Keat Murray has been a visiting professor at Swarthmore since 2010, offering a first-year seminar in American humor and courses in pre-1830 Native-Euro literature and American travel writing. Undergraduate archival research and projects in the Digital Humanities that support archival libraries are staples of his literature classes.
While he has published outside of his specialization in early American and nineteenth-century literature, his work in print is concentrated in those areas, especially on writers associated with Native- and European-American relations. Recently, he published an essay on Moravian missionary John Heckewelder and dissimulation in gentlemen culture, which appeared in the Spring 2012 issue of Journal of the Early Republic. A pedagogical article that Murray co-authored with David Fialkow (Class of 2015) will appear in the October 2012 issue of Common-place: The Interactive Journal of Early American Life. Additionally, Murray is working on two book manuscripts, the first of which extends his research on Native America, class, and dissimulation in late colonial and early republic literature and letters.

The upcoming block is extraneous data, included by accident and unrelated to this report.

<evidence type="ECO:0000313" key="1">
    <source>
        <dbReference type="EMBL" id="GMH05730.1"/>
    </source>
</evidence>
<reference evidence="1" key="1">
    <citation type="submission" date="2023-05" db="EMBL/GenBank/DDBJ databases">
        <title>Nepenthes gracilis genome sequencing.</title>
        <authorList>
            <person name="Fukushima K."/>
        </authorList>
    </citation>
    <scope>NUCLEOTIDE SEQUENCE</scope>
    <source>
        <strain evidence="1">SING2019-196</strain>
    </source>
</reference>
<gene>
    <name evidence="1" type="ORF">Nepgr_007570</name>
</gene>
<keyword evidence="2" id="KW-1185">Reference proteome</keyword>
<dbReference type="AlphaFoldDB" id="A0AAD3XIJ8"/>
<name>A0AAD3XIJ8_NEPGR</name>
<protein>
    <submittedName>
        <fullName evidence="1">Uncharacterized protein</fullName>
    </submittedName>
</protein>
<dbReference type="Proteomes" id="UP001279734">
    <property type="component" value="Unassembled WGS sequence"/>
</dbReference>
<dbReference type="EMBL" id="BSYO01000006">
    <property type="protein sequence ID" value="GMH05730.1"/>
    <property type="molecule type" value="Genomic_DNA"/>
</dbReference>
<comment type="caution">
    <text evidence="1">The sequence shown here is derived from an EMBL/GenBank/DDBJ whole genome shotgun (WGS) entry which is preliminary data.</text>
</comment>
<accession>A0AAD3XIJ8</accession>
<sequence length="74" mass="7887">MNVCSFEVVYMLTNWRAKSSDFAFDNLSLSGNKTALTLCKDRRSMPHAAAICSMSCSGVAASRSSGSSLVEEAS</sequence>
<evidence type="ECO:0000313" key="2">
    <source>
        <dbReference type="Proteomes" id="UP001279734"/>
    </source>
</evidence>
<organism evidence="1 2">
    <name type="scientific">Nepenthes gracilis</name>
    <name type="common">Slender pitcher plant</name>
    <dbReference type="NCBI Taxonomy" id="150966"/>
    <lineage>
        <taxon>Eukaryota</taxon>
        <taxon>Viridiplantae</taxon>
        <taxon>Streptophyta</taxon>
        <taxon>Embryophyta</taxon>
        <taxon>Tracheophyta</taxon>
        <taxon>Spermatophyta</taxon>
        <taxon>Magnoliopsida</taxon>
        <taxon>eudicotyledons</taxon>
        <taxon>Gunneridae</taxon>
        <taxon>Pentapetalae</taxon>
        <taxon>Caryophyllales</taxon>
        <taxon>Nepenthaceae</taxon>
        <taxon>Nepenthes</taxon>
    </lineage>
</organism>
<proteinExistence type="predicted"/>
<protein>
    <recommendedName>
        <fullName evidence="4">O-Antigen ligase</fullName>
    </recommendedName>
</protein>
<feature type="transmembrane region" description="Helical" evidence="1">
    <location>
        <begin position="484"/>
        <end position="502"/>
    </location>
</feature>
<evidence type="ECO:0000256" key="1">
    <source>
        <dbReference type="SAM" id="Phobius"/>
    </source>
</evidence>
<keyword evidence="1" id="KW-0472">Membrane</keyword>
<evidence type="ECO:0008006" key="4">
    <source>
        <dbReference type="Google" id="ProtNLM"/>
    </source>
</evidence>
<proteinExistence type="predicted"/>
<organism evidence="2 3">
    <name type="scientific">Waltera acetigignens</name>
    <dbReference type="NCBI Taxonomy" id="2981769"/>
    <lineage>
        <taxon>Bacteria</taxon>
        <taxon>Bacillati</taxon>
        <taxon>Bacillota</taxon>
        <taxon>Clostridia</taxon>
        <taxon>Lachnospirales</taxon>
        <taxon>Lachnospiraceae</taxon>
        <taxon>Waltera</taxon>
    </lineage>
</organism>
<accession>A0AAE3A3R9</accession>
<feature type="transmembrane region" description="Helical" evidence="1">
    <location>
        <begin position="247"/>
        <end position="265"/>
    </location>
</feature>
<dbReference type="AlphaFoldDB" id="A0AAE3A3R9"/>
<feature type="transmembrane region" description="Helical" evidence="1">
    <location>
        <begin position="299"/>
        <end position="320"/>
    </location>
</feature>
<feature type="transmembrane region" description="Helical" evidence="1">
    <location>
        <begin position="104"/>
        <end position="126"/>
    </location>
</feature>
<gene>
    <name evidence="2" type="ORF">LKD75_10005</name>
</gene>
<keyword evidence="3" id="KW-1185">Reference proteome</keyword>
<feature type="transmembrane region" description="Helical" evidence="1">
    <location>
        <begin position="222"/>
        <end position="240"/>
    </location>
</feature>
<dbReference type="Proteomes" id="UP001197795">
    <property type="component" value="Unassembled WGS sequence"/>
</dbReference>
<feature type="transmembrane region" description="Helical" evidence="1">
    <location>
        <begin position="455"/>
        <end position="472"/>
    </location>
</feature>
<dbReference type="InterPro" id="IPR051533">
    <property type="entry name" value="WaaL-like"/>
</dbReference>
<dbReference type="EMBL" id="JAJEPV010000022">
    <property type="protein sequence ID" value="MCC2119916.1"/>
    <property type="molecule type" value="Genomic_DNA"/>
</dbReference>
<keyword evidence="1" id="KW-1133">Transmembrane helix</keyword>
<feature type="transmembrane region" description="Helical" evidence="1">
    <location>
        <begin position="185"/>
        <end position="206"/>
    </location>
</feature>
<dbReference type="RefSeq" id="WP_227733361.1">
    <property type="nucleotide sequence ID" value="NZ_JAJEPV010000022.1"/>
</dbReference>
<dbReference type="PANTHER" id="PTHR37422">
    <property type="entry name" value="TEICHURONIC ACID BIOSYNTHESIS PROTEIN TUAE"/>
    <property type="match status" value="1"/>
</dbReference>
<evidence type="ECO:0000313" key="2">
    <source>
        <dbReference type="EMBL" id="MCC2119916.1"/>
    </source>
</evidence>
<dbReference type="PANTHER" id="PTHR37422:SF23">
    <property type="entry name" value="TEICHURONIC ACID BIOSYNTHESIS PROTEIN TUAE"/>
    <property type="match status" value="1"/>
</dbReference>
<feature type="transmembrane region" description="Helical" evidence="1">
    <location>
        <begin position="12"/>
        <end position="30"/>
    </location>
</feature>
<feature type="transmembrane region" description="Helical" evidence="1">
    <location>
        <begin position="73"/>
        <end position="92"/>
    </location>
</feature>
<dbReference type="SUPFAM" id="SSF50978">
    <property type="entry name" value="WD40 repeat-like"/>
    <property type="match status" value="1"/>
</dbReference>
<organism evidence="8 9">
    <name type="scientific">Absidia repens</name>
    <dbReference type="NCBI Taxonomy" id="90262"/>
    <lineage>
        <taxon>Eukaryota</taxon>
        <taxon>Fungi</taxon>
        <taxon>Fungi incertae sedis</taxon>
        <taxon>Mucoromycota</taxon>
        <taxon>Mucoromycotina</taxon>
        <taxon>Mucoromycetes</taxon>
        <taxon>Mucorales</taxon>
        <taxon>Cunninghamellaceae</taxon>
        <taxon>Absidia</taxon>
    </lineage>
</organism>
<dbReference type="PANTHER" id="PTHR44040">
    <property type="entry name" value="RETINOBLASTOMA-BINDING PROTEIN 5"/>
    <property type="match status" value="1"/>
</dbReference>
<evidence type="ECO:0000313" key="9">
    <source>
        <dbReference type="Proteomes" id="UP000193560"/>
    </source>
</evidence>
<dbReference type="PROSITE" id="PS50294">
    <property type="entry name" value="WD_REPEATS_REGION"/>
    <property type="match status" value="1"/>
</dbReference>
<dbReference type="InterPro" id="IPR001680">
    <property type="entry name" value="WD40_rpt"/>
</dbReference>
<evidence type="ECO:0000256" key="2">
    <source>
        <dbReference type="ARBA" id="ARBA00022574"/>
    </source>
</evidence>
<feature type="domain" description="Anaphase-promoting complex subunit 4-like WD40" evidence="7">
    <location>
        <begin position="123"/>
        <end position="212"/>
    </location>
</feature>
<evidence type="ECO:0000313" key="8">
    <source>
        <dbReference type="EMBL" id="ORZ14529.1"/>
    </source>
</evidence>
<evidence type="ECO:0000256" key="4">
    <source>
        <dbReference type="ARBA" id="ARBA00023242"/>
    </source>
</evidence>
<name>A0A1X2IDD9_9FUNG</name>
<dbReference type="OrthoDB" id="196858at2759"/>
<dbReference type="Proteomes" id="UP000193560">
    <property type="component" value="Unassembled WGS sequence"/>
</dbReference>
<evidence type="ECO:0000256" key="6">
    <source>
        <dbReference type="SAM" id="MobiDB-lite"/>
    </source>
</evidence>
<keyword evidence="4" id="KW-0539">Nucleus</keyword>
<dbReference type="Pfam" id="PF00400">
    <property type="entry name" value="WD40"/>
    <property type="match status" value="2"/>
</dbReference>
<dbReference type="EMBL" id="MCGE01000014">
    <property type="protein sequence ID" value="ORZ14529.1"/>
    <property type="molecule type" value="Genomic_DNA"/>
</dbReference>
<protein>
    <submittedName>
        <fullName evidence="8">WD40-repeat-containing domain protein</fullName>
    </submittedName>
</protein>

For the second, Murray is constructing and editing a new scholarly edition of James Fenimore Cooper's 1835 satirical novel, The Monikins, for the AMS Press. Supporting this edition is Murray's research on the novel's historical context, textual history, and the cultural work of Cooper's singular social-political satire.